Consider this: Everything is interconnected to everything else in an unbroken wholeness. What this means is that nothing is separate: mind and body, you and me, us and them, believing and seeing, inside and outside, left and right, liberal and conservative, etc. etc. etc. (Separate, by definition, means not connected).

And what this also means is that interconnectedness requires such things as interdependency, togetherness, inclusion, collaboration, cooperation, equality, unity, compassion. These are human traits that are not well known right now. Self-interests and other interests are also interconnected, but we don’t like to admit it. Can you imagine what it would mean if we acknowledged that everything is interconnected?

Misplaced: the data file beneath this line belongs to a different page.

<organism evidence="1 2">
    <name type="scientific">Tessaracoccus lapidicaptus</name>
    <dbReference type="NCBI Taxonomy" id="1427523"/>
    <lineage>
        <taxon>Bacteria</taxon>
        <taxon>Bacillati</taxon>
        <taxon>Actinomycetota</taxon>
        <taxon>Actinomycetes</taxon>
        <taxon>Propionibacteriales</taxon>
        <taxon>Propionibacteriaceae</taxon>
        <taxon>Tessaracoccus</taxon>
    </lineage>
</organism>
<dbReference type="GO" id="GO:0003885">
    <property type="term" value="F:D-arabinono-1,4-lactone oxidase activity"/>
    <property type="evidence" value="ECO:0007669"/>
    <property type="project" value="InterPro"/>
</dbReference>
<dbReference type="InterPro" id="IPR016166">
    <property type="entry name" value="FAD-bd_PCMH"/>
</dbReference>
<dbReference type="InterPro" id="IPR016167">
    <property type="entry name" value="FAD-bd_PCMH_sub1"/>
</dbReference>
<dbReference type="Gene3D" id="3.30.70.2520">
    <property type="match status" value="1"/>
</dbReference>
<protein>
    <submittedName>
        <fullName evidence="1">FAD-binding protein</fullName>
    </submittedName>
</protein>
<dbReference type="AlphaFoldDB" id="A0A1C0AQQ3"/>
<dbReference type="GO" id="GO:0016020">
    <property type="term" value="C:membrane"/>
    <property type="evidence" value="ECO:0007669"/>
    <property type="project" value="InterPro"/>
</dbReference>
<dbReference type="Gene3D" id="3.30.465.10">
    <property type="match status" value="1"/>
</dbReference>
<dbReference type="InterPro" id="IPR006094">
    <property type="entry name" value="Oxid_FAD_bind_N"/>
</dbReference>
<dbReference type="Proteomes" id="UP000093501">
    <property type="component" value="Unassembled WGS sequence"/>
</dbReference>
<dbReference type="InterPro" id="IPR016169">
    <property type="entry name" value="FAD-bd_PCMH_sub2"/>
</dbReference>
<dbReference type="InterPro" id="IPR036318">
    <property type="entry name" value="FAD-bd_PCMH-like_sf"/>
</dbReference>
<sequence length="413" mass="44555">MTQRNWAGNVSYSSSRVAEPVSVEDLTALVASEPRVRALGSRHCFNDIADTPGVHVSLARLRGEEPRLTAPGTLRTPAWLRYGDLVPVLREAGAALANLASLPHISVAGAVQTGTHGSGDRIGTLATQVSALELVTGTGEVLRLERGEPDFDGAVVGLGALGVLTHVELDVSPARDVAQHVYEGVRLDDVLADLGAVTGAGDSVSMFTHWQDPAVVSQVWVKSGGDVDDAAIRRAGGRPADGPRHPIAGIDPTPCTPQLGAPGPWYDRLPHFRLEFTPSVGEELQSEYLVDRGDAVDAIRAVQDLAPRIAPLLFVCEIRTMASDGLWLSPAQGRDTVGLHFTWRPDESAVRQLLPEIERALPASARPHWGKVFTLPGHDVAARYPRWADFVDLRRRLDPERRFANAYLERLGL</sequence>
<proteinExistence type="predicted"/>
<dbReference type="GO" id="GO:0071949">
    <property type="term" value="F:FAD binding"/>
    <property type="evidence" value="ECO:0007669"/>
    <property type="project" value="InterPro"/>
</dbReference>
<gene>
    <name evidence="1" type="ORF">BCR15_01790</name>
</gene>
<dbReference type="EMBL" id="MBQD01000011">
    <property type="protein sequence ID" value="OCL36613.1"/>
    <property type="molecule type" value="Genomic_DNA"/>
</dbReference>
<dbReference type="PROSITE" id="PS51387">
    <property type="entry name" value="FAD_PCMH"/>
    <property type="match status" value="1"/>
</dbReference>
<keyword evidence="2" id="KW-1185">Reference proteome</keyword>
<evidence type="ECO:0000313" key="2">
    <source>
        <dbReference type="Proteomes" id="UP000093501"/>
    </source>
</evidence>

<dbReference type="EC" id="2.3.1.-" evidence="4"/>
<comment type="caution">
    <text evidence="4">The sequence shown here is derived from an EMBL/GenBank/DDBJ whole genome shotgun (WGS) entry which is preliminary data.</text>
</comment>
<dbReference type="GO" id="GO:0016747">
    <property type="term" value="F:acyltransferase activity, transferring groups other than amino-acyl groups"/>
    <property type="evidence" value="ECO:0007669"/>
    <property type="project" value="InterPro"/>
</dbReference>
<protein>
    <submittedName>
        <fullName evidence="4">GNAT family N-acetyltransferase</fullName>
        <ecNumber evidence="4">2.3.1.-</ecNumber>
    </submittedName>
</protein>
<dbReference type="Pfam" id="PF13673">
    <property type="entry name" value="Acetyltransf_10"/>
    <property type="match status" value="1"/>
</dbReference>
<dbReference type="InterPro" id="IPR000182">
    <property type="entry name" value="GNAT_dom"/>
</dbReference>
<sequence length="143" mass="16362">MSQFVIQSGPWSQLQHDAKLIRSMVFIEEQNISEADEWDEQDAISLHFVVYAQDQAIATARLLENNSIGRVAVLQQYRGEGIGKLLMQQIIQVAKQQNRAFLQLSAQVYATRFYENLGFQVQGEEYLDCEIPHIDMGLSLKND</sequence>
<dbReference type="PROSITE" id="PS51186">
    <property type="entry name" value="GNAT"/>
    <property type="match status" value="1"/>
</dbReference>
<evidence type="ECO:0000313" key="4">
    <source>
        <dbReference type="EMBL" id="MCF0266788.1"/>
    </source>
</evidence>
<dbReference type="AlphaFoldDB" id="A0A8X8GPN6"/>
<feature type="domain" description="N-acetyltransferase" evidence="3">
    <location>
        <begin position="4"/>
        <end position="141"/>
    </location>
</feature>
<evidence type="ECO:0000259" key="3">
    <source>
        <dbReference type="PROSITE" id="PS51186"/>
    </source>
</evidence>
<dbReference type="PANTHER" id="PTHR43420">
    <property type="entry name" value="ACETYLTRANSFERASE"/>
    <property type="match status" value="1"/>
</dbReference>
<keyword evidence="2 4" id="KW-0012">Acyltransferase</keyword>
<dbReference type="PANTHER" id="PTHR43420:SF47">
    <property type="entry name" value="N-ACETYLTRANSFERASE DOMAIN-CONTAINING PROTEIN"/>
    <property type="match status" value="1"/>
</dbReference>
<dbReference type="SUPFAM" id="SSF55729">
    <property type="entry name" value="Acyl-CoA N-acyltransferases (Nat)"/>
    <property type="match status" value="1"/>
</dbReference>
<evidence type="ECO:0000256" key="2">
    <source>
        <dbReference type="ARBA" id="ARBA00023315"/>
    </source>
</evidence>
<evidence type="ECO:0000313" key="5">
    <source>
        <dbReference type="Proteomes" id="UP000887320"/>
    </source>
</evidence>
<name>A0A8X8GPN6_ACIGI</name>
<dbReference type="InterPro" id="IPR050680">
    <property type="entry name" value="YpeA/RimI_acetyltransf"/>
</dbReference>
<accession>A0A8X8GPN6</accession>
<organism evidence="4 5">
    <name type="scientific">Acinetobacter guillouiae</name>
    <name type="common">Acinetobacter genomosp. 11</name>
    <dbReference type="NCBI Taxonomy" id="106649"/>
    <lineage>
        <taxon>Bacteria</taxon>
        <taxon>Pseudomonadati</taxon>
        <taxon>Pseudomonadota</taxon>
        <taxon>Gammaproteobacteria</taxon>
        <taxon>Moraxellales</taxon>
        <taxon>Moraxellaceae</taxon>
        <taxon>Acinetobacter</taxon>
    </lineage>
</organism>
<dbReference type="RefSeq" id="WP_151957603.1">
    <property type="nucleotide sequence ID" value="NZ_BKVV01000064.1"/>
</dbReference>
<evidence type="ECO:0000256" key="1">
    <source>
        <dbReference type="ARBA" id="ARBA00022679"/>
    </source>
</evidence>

I have written a lot about interconnectedness and admitted that I don’t understand it. Although I promote open-mindedness and inclusiveness, I really don’t fully understand inclusiveness. Systems science tells us that the whole is equal to more than the sum of the parts. As I was beginning to understand this, quantum physics now tell us that each part IS the whole. How am I expected to understand that? No part is separate???

This not understanding helps me promote my uncertainty and open-mindedness. Some of the most significant and wonderful things in our history are hard to completely understand, maybe even unknowable: the origin of the universe, quantum physics, human consciousness, God, what happens after death, etc. Perhaps this story told by Neils Bohr, a founding father of quantum physics, will help explain my title and subtitle.

The story is about a young student attending three lectures by a famous rabbi. The student says the first lecture was very good, he understood everything. The second lecture was much better — the student didn’t understand, but the rabbi understood everything. The third lecture was the best of all; it was so good that the rabbi didn’t understand it.